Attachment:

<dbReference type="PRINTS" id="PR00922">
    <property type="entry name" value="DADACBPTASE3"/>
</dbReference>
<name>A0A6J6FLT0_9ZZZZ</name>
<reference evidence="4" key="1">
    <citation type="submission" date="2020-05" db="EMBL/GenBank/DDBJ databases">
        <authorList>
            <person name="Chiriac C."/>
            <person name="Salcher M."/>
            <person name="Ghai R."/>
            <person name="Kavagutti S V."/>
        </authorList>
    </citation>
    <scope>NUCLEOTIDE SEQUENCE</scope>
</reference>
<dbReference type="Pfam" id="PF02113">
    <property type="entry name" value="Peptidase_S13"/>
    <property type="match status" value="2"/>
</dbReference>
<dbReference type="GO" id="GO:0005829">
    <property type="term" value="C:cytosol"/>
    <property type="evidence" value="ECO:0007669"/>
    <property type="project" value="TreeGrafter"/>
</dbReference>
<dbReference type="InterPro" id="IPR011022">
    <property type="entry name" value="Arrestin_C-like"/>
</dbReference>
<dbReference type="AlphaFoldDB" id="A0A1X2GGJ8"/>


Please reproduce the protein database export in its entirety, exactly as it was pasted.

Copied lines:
<dbReference type="PRINTS" id="PR00922">
    <property type="entry name" value="DADACBPTASE3"/>
</dbReference>
<name>A0A6J6FLT0_9ZZZZ</name>
<reference evidence="4" key="1">
    <citation type="submission" date="2020-05" db="EMBL/GenBank/DDBJ databases">
        <authorList>
            <person name="Chiriac C."/>
            <person name="Salcher M."/>
            <person name="Ghai R."/>
            <person name="Kavagutti S V."/>
        </authorList>
    </citation>
    <scope>NUCLEOTIDE SEQUENCE</scope>
</reference>
<dbReference type="Pfam" id="PF02113">
    <property type="entry name" value="Peptidase_S13"/>
    <property type="match status" value="2"/>
</dbReference>
<dbReference type="GO" id="GO:0005829">
    <property type="term" value="C:cytosol"/>
    <property type="evidence" value="ECO:0007669"/>
    <property type="project" value="TreeGrafter"/>
</dbReference>
<dbReference type="InterPro" id="IPR011022">
    <property type="entry name" value="Arrestin_C-like"/>
</dbReference>
<dbReference type="AlphaFoldDB" id="A0A1X2GGJ8"/>